The whole site sits in the shade of huge olive trees. They'd never been shaped as would trees for olive production and had grown tall with their spindly branches forming a beautiful canopy of dappled light. It had the feeling of an enchanted wood. We were allowed to choose a pitch and we picked a really spacious plot with trees for our hammocks.

We were delighted by the campsite but not particularly hopeful the wild swimming location, chosen from our Wild Swimming France guide, would have any water. It was only a kilometre upstream from the dried up river bed beside our campsite. We spent two days at the beach in Galeria, just a 20-minute cycle away before investigating the suggested swimming spot on our third day.

I was overjoyed as we cycled closer and I beg…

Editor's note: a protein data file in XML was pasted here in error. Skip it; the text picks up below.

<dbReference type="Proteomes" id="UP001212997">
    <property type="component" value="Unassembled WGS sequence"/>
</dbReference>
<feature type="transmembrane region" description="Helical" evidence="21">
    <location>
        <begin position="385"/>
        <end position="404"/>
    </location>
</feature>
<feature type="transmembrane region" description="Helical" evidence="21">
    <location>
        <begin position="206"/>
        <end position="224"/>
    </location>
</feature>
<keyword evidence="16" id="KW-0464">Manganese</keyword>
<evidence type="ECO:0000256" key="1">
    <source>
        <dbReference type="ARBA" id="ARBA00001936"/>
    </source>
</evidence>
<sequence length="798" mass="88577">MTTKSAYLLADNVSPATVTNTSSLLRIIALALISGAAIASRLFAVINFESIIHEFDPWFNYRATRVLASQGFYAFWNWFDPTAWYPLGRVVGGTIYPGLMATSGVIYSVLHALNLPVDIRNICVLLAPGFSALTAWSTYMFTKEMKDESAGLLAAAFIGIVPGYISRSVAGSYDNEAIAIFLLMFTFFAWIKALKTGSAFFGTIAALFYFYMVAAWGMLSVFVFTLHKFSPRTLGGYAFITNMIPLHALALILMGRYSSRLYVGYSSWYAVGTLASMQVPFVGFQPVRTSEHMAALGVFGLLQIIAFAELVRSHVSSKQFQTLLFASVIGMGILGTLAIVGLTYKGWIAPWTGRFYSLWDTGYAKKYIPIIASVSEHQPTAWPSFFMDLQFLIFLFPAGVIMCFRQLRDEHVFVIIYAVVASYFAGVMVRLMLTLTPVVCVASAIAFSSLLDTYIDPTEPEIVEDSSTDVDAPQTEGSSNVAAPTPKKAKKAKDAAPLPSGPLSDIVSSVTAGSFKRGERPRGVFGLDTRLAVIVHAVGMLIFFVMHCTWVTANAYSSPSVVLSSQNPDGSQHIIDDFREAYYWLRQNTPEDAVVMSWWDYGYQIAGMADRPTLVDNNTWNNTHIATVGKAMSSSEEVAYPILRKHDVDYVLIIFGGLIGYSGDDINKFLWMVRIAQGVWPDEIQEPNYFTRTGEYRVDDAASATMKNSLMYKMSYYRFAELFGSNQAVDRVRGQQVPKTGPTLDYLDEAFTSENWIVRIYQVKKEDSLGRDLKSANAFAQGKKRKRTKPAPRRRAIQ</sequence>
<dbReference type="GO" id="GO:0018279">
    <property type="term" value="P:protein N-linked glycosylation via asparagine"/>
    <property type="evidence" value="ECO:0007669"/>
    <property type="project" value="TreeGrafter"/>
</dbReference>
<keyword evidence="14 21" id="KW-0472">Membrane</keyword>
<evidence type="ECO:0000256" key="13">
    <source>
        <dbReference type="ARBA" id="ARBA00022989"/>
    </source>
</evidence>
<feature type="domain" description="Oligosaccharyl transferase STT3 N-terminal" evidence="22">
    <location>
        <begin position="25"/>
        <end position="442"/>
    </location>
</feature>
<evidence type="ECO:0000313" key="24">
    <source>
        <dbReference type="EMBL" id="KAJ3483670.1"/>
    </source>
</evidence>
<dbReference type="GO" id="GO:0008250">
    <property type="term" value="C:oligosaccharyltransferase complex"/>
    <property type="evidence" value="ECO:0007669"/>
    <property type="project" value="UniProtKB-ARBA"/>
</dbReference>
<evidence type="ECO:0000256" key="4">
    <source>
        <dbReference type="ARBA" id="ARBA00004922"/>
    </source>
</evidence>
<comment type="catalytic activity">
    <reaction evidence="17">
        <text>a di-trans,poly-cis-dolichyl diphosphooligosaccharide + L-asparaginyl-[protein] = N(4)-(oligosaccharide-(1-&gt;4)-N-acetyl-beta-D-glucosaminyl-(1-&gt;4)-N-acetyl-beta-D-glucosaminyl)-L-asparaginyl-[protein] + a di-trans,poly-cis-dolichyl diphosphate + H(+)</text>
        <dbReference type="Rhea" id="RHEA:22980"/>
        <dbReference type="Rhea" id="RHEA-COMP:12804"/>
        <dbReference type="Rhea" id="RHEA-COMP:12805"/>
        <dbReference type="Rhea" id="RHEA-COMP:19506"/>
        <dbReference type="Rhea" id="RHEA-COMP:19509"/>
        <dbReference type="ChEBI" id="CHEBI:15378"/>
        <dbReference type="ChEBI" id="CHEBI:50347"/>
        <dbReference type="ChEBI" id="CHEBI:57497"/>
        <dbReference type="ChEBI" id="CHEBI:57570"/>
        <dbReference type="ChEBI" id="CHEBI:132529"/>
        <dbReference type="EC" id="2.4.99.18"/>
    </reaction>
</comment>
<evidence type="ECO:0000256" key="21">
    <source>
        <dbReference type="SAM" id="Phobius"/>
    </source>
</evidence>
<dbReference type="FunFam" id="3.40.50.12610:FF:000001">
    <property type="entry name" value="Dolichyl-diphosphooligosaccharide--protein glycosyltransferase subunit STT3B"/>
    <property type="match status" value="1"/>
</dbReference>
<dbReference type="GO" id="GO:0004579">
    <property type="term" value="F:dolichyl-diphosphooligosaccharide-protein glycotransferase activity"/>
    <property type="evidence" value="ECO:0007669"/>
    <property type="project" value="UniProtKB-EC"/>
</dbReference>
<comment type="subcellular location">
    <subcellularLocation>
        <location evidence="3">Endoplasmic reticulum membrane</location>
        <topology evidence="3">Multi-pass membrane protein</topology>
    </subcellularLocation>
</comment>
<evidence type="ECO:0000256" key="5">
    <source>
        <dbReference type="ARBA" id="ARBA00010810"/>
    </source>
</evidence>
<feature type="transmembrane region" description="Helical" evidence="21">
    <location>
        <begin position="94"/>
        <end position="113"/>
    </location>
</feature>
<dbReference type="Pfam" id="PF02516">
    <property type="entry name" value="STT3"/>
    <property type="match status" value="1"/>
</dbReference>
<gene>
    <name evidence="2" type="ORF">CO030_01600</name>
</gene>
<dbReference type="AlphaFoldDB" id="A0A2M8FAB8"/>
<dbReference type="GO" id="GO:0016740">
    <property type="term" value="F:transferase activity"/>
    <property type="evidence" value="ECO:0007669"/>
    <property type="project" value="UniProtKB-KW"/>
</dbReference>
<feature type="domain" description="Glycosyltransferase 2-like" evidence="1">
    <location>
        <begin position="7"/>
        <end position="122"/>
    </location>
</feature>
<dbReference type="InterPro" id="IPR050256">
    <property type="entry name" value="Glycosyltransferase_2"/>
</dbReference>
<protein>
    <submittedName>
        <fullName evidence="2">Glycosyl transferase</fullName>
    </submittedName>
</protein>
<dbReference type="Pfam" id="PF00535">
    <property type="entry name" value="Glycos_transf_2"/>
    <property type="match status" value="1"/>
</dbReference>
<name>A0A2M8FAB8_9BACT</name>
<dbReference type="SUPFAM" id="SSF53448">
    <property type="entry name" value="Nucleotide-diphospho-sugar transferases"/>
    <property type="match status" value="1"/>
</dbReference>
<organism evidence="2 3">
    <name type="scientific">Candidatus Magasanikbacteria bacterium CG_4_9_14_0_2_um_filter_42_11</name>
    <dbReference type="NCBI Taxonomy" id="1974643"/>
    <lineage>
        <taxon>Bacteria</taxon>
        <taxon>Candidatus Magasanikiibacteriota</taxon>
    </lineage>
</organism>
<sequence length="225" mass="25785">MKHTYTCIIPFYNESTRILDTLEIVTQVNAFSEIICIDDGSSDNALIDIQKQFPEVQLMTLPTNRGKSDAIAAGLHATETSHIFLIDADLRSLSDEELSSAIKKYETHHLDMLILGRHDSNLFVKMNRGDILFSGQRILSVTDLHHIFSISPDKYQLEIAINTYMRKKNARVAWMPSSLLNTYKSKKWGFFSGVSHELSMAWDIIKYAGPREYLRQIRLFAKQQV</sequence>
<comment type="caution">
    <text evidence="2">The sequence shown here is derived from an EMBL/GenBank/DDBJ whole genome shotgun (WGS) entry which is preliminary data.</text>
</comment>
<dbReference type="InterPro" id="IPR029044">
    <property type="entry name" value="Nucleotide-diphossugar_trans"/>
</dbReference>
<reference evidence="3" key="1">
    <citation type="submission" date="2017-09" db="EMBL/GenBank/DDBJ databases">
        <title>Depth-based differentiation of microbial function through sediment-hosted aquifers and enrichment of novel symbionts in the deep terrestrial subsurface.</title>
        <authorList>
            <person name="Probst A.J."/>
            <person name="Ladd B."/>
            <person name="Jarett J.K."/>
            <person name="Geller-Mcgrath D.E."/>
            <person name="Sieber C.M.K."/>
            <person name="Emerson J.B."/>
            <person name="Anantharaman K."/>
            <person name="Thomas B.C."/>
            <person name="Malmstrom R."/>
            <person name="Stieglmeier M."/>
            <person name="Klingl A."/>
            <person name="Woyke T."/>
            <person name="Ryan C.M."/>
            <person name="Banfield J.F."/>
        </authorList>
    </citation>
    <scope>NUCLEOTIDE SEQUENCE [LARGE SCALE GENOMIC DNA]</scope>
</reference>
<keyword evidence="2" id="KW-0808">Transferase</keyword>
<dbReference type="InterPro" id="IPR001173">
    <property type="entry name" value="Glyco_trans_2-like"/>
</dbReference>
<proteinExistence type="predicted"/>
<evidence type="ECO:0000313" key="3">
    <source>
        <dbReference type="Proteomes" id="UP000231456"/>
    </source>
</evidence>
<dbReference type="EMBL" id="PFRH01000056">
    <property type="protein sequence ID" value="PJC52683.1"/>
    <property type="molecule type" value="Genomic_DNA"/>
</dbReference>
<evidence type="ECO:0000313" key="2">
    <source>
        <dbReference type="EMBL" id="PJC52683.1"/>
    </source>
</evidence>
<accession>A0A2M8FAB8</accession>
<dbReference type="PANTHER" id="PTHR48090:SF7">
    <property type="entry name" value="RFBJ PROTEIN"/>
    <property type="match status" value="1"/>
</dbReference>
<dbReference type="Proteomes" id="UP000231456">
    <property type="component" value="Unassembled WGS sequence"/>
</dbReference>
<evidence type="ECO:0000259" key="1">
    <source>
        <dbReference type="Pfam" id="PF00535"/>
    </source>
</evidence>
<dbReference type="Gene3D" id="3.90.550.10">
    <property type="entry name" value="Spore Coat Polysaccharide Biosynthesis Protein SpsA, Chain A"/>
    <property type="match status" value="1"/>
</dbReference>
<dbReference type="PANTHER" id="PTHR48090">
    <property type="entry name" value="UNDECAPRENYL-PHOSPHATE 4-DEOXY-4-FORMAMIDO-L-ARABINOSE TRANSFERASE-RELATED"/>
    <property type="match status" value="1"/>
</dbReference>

Camping Mandriale Cargese

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"Chaussée déformée", uneven road surface. I wondered why they didn't even out the road rather that erect a sign. The chaussée was deformed for a very long way though so the putting up of a sign was certainly the quicker and cheaper method of dealing with the problem.

It looked like we'd picked the wrong route along Corsica's west coast to our next destination. Google Maps offered up another choice through the middle of the island, adding 50 kilometres to the distance but only a few minutes to the time of the journey. As we approached Ajaccio the roads gradually improved, so much so that I was able to pour water from the boiling travel kettle in my lap into the cups in Cleopatra's cup holders in spite of the warning not to use it while the vehicle was in motion.

In Ajaccio, only ten seconds from our route, was the biggest Leclerc supermarket I've ever seen. It turned out to be the biggest supermarket of any chain I've ever been in. We could have spent…

Time to move on

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We determined that five nights would be enough for us at Camping Cyrnos. Today is our last day and we'll move on tomorrow.